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Animal masks in african beliefs | africanvariety.com
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Animal Masks

People of tribal Africa are very close to nature and through their myths and beliefs have created a powerful relationship with the animal world. Many animals are associated with spirits. Spirits can hear, see and speak and very often appear in African art disguised as animals. Animals play an important role in the life of African people. Animal masks or masks with human faces but with most of the characteristic attributes of the animals they are suppose to represent, take part in the majority of religious rites and festive ceremonies and are the core of many African tales.

A particularly large number of animal masks can be found amongst the Senufo tribe, Ivory Coast. They are being used there for ritual purposes by the Lo Secret Society and the Korubla Society. Masks in the form of animal heads (realistic or stylized) are believed to have great power and wisdom condensed in the head. Different animals' features symbolize different attributes of human character.

Animal masks which are carved in the form of a pair of heads looking in opposite directions (e.g. by the Senufo people of Ivory Coast), do not represent real animals but some supernatural beings.

The Bwa or Red Bobo people of Burkina Faso make a large variety of stylized animal masks (chameleon, buffalo, crocodile, owl, butterfly). Their zoomorphic masks are usually in the form of a flat disc with a lozenge-shaped or round mouth. The mask has one vertical superstructure or two, spread horizontally like wings. It is multicoloured. The Bwa also have animal helmet masks (buffalo masks) with characteristic circle eyes and triangular mouths.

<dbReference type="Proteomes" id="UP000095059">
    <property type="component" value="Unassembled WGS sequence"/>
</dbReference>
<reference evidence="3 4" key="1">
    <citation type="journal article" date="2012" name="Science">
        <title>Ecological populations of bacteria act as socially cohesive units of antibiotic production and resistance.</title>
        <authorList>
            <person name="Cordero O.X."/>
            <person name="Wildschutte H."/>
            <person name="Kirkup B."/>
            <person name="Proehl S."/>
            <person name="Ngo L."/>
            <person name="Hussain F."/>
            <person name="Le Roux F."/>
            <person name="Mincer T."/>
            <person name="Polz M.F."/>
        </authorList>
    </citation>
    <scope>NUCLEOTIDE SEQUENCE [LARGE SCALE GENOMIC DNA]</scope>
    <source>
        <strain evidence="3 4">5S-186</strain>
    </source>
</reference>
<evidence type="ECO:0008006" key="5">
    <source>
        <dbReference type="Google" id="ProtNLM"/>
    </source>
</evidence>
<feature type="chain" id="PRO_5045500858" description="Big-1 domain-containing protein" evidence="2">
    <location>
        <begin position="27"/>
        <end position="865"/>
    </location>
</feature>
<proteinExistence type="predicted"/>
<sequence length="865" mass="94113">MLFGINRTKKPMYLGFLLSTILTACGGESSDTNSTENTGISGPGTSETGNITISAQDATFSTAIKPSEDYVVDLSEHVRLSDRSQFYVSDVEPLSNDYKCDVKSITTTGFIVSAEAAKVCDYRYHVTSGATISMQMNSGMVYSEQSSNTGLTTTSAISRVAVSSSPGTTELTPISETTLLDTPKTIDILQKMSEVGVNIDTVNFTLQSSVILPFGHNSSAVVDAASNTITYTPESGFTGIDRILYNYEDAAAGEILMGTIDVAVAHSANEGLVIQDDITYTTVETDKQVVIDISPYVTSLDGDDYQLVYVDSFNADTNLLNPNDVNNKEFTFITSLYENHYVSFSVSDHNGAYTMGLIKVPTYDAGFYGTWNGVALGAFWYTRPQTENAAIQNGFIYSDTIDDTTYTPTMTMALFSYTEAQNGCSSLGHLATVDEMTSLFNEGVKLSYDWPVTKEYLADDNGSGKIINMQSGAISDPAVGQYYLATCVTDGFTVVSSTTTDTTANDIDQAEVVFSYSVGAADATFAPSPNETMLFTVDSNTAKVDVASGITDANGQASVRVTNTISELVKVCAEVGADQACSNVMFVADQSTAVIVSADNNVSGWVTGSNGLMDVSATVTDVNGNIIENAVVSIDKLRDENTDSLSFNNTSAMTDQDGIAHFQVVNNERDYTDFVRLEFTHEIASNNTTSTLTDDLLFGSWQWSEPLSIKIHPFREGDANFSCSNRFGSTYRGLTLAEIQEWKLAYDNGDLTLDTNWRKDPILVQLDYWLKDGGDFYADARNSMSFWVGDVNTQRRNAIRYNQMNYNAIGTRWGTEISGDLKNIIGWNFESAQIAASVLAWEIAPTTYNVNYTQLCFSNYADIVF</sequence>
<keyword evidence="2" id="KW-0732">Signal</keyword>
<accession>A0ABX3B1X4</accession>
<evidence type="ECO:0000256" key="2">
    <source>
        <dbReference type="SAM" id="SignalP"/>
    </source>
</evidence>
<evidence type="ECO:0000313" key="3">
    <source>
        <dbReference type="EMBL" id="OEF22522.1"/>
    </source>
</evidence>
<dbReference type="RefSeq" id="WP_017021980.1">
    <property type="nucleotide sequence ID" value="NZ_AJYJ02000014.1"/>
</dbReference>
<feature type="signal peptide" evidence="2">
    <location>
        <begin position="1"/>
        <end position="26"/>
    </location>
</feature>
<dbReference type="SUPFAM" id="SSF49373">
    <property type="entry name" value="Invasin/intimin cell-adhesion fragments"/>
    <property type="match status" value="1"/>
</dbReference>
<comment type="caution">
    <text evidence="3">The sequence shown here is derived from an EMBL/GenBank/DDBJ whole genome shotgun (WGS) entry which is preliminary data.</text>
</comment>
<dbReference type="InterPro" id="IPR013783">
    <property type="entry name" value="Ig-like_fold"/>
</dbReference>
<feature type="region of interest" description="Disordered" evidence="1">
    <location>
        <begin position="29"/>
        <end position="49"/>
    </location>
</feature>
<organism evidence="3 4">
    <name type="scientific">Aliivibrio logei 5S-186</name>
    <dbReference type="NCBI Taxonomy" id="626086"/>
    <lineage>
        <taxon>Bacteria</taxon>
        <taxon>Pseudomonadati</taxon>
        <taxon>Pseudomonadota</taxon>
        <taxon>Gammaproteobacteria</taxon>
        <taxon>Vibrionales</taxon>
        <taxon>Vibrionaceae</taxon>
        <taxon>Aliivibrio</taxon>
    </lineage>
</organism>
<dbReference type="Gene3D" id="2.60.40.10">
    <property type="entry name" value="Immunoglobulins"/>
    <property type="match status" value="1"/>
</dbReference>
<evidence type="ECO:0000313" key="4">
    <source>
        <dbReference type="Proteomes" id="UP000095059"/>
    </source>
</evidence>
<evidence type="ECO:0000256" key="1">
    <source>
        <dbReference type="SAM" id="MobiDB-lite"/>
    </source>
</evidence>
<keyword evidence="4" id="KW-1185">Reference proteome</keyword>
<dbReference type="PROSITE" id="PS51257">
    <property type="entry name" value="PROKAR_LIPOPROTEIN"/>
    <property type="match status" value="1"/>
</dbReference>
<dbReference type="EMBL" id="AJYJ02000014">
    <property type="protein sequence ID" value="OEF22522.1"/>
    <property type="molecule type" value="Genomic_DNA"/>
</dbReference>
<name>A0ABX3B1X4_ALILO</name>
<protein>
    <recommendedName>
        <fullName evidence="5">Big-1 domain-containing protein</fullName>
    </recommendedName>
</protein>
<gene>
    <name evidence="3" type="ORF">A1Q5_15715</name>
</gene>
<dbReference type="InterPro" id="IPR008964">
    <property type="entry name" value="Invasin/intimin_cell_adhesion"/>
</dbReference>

The Bijogo people off the shore of Guinea Bissau live primarily from rice farming and fishing. The proximity of the ocean influences their life greatly. Masks featuring shark and sword fish are worn during initiation ceremonies by youths whose dances reflect the nature of the animal. The Nalu, Landuman and Baga tribes from the same region also tend to create large animal masks. Very popular are shark and devil-fish masks. The Nalu specialize in stylized masks in the form of birds and the Baga in the images of upright cobras.

Animal headdresses "ula onu" worn on the foreheads of the Ibo people of Nigeria represent different animals, but only those with beaks or horns. Their eyes are very often made of mirrors. The headdresses are used by runners who make announcements in the villages.

Many kings and chiefs in Africa kept a collection of particular objects (statues, masks and skins) that symbolized or were supposed to express their personality. Those objects were made of animal skin or bones or –as in the case of ceremonial masks – in their shape and form symbolized different animals. When a chief of the Songye people had been chosen, he was given by his attendants the following gifts:

  • a lion skin – symbol of strength
  • a fox skin - symbol of agile mind
  • a leopard - symbol of cunning nature

and a numerous masks in the shape of animal heads to enforce his power. All those gifts were put in a chest, which was kept in a special hut and looked after by a young man and woman before their initiation ceremonies.

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